Stop feeling sorry for yourself because your brother is autistic. I’m sorry to hear that your childhood has been less than sunshine and daisies but you’re not the only person who has a sibling who is autistic. At least you were able to do normal things like “played every sport offered”, “danced”, and “spent time with my friends at the town square”. You pretty much “did everything a normal child would do”. I am annoyed at how hypocritical and ignorant you sound in your post because although you mention that you love your brother dearly, you say that he is a liability and imply that he is holding you back from all the things “normal” kids do. I can’t take you seriously when you can’t even spell Asperger’s correctly. At least do your research before you start talking about the disorder. Stop thinking that you’re a saint just because you say you love your brother because you know that you would be calling an autistic kid a “loser” too if you didn’t have your brother.

    I personally have an older brother who is autistic and I find it utterly detestable that you can say all these things about how mothers should stop having children if their first child is autistic. I would not be here today if people followed the naive path you have. Nobody wants to be left with a child who has autism but you are not in a position to tell mothers with autistic children to stop having kids just because their first child is autistic. From your entire post, it sounds like you haven’t accepted your brother’s disorder yet and slightly resent him for it because he’s been a sort of embarassment to you all these years.

    Stop being so selfish and imagine how your brother must feel to be autistic. TRY and think about things from his perspective for once. He won’t be able to do many of the things you say make you a weird kid, like playing on a sports team or going to a dance with the girl he likes. He may not even be able to get married one day because some people are too close-minded to accept someone with autism.

    Be grateful for the gifts and experiences you have because you could have been the child with autism. Do you think your brother would be saying the same things you have said if he was the “normal child” and you were the autistic one?

  • August 16, 2009 at 8:47 pm

    I have an autistic brother, he has aspergers, who has 4 other siblings one younger and the rest of us the same age…I sometimes WONDER what he would be like if he didn’t have his aspergers…but then I think I would miss who my brother is right now. He is the way he is bc of his aspergers which gives him his personality. My brothers friends are us…his brothers and sisters, so don’t tell mothers to not have anymore kids because alot of these children don’t have many friends and therefore have a hard time getting through life without an ounce of happiness.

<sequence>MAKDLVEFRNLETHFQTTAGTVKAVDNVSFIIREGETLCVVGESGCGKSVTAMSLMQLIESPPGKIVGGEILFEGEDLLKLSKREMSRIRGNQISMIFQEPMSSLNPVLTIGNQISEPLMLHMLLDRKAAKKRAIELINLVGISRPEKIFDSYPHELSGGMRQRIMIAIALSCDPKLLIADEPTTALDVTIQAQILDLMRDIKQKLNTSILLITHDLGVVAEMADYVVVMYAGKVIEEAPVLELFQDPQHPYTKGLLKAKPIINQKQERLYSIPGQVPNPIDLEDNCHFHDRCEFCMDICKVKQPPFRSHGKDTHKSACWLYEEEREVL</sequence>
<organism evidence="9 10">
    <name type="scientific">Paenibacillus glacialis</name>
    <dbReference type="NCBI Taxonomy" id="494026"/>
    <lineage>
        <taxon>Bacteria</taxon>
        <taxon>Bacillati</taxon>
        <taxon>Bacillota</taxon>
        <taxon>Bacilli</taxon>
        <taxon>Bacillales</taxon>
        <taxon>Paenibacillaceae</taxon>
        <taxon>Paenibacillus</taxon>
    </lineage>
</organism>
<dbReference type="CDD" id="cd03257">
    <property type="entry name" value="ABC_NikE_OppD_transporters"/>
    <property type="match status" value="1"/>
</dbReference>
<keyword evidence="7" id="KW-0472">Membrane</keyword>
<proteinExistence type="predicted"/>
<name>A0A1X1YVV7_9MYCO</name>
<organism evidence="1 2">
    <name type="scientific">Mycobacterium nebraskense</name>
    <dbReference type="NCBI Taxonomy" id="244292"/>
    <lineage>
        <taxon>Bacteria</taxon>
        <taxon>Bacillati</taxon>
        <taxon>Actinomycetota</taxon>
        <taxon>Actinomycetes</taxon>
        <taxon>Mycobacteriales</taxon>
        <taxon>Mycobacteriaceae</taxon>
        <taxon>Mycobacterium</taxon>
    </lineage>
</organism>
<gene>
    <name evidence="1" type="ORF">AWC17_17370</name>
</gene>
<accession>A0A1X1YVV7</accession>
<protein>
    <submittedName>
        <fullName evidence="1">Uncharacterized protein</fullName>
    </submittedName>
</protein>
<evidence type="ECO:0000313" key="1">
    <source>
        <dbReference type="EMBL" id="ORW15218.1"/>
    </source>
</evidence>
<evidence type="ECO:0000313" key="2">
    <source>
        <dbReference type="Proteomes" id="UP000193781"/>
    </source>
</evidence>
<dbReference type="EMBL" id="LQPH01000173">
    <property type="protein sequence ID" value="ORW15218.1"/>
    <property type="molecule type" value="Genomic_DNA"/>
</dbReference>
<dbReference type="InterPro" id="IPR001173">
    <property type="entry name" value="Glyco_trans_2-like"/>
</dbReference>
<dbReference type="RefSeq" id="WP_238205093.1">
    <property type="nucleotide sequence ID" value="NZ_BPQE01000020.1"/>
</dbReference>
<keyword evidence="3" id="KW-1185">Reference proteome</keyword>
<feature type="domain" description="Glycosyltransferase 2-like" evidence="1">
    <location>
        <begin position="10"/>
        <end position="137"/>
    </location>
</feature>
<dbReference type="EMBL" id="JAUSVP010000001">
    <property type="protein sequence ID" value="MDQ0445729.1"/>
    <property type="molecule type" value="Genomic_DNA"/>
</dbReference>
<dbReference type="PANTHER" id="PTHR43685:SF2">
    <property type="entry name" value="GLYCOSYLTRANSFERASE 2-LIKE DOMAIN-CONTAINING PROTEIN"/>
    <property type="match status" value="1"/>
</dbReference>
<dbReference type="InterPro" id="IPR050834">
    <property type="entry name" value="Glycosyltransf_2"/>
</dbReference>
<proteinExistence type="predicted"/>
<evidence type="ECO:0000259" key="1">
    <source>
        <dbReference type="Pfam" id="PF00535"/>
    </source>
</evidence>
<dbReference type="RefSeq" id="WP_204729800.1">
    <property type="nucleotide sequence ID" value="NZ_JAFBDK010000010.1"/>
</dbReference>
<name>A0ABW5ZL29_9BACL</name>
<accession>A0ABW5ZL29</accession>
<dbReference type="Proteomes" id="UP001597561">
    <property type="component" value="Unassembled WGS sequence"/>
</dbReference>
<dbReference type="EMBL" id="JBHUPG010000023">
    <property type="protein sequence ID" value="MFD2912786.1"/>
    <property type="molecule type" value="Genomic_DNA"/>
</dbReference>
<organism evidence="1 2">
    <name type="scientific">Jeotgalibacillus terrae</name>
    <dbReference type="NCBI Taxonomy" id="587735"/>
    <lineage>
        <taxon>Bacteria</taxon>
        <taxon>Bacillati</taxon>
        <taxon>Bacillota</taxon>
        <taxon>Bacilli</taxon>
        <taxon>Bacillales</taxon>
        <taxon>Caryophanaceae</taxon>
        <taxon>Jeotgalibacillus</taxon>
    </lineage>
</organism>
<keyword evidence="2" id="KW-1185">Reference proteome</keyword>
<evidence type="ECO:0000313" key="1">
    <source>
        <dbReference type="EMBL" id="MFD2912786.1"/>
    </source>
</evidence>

• August 16, 2009 at 8:07 pm

    My friend Nikki has a brother who’s autistic and she adores being his older sister… I don’t know. 

    I think it would be one of those things that would vary from person to person.

  • August 16, 2009 at 6:55 pm

    I have absolutely no idea what the point of this post was. What are we sparing our kids from again?

  • August 16, 2009 at 6:29 pm

    @Phoenix_Nomad@xanga – I hope this perspective is helpful not only to the author but to the other siblings that may be reading this… you are very compassionate and wise! I only hope my oldest daughter too can develop your balanced perspective… for now, I will support each of my children unconditionally.

  • August 16, 2009 at 4:57 pm

    I have to laugh at your post. I get why you’re saying it though. Thing is, I would say, “Spare your autistic child from being an only child.” My oldest son has Aspergers. (I have it too.) If it weren’t for my younger two daughters, Josh wouldn’t have near the social and communication skills he has. The girls have taught him things I couldn’t. They are “peers” of sorts who love him and who don’t care, don’t even realize exactly, that he is a bit “off.” If Josh was an only kid, he wouldn’t have had Kailey teach him to talk other than quoting Veggie Tales and Shrek. If Josh was an only kid, he wouldn’t have Julie to teach him to look out for people smaller than he is. Josh’s sisters have been the best things to ever happen to him. As an only kid, he wouldn’t have had to get used to the constant chatter of other people. Without the girls, Josh and I would be quite content to pretty much ignore each other. The girls have taught us a lot. They don’t know life without Josh. He’s their big brother.